What You Need to Know About Low Oil Viscosity
The most important property of an oil is its viscosity. Understanding it is more than operationally smart – it’s bottom line-savvy.
Oil viscosity explained
Viscosity refers to how thick your engine oil is as it begins to flow through the engine at start-up. It is the single most important performance property of a lubricant.
“If the lubricant is too thick, it flows more slowly (like molasses), creating more friction and thus negatively impacting the efficiency of equipment,” explains Shell's Product Application Specialist, Dr Robert Profilet.
He adds: “If it’s too thin (like water) and moves too freely or quickly, it does not form a sufficient film to separate moving parts, wearing out machines more quickly.”
An oil’s viscosity will change with shifts in temperature. As it gets hot, its viscosity drops. As it cools, its viscosity increases.
Every engine oil has an SAE (Society of Automotive Engineers) viscosity. This number is clearly written on product or technical data sheets, as well as the product's packaging – because it’s a legal requirement.
How do you ‘read’ viscosity?
Each motor oil label will vary in design, but most will contain one or two numbers specifying the oil’s viscosity grade. On a bottle of multigrade engine oil, like Shell Rotella® T6 Multi-Vehicle, for example, you’ll see two numbers: 5W-30.
The first number (5W) refers to how the oil flows when the engine is cold. The second number (30) indicates how the oil flows when the engine is hot. The “W” stands for “winter.”
So, for example, a 5W-40 engine oil and a 15W-40 engine oil will have the same high-temperature flow characteristics (40), but the 5W- will flow better and faster at lower temperatures than the 15W-. Choosing an oil which operates at the right temperature range can be beneficial, depending on your engine operating conditions.
Monograde or straight-grade oil, on the other hand, contains only one viscosity. For example, SAE 30. Straight-grade oils are typically recommended for older vehicles manufactured before multi-viscosity oils were available, prior to 1970.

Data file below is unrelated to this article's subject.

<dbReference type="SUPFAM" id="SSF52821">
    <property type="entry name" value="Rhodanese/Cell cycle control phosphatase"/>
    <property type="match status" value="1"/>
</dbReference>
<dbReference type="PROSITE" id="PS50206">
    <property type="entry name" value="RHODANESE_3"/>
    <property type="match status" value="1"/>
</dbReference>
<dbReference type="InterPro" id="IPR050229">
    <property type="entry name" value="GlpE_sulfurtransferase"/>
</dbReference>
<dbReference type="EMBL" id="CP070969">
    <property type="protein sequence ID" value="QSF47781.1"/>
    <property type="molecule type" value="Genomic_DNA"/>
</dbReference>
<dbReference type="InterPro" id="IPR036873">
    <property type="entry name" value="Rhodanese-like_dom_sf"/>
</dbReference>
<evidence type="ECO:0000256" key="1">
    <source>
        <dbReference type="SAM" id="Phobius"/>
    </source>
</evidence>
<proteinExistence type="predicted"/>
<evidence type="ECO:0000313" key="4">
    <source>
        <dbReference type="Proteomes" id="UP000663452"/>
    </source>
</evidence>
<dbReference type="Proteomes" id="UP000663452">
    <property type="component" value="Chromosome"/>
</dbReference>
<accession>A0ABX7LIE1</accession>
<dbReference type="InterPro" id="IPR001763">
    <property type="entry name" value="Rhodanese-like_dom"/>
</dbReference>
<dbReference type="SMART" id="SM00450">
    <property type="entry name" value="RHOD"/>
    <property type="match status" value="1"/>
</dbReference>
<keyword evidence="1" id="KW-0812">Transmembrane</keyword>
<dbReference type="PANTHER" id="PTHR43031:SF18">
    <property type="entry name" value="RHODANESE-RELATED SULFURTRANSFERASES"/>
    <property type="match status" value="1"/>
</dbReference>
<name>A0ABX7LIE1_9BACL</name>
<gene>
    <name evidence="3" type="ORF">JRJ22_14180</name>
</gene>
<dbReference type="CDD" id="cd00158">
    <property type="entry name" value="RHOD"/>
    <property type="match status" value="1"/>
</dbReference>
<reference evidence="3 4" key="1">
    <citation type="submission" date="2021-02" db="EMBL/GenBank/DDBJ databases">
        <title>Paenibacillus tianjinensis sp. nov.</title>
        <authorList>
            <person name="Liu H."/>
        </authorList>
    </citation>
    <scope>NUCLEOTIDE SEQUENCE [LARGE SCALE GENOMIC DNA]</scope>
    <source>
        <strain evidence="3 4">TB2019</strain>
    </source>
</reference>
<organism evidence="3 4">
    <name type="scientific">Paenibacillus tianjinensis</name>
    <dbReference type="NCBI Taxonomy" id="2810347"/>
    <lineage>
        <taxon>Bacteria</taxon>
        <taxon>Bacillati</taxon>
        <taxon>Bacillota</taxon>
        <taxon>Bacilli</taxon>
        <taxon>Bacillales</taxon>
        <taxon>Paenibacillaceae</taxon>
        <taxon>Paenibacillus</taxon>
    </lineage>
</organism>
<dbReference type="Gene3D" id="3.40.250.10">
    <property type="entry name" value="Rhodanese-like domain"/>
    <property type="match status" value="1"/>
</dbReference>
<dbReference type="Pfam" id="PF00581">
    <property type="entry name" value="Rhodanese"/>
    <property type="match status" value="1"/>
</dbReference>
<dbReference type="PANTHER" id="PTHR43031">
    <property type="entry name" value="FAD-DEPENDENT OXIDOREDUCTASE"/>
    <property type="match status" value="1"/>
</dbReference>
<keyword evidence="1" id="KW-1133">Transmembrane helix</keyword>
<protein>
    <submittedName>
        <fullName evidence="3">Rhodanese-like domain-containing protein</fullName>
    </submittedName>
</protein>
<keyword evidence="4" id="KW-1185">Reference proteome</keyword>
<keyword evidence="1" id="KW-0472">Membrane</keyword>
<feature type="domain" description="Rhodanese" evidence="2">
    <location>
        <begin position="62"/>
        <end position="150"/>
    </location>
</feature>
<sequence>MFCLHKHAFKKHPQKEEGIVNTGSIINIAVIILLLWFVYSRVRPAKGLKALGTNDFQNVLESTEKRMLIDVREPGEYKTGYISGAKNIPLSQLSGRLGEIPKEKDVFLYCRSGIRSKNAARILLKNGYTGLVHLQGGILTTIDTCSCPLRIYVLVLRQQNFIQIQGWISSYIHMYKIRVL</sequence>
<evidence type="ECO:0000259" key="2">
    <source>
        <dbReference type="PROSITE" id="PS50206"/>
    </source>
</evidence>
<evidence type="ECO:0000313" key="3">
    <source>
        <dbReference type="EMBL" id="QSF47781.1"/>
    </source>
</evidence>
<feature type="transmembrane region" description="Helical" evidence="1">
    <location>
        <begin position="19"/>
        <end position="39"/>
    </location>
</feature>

Why lower viscosity oil can be better for your engine
The smaller the first number, the better the oil will flow when you switch on your engine. Thin, low viscosity oils flow easier to protect engine parts at cold temperatures. The faster oil flows to critical parts of the engine, the more protected they are from wear.
So a 5W-30 will flow easier than a 10W-30 at start-up temperatures. And a 10W-30 will flow easier than a 15W-40 at normal engine operating temperatures.
No matter what you put your engine through, you need to know your oil will protect your engine under all conditions. And the right quality oil matters.
WHICH SHELL ROTELLA OILS HAVE A LOWER VISCOSITY?
Of course, ‘lower’ is a relative term. 10W-30 is lower than 15W-40, and 5W-30 is lower than 10W-30.
Before thinking of trying one of our oils, first be sure what your OEM recommends. Not all engines work with low-viscosity oils.
Synthetic base oils and advanced additives to deliver excellent protection, even at low temperatures where the enhanced cold-flow properties help protect your engine.
Triple Protection Plus technology against wear, deposits and oil breakdown.
Shell Rotella® T6 Multi-Vehicle 5W-30 performs extremely well in both diesel and gasoline engines, allowing mixed fleet customers to consolidate lubricants.
How do I know which oil is right for my vehicle?
Some vehicle manufacturers provide a range of recommended engine oil viscosity grades – based on the outside temperature in which the vehicle is operated, as well as the operating conditions.
Other original equipment manufacturers (OEMs) may recommend the use of only one motor oil viscosity grade. Always follow the OEM’s recommendations found in your vehicle’s owner’s manual.
Shell LubeMatch can provide recommendations based on your specific equipment.
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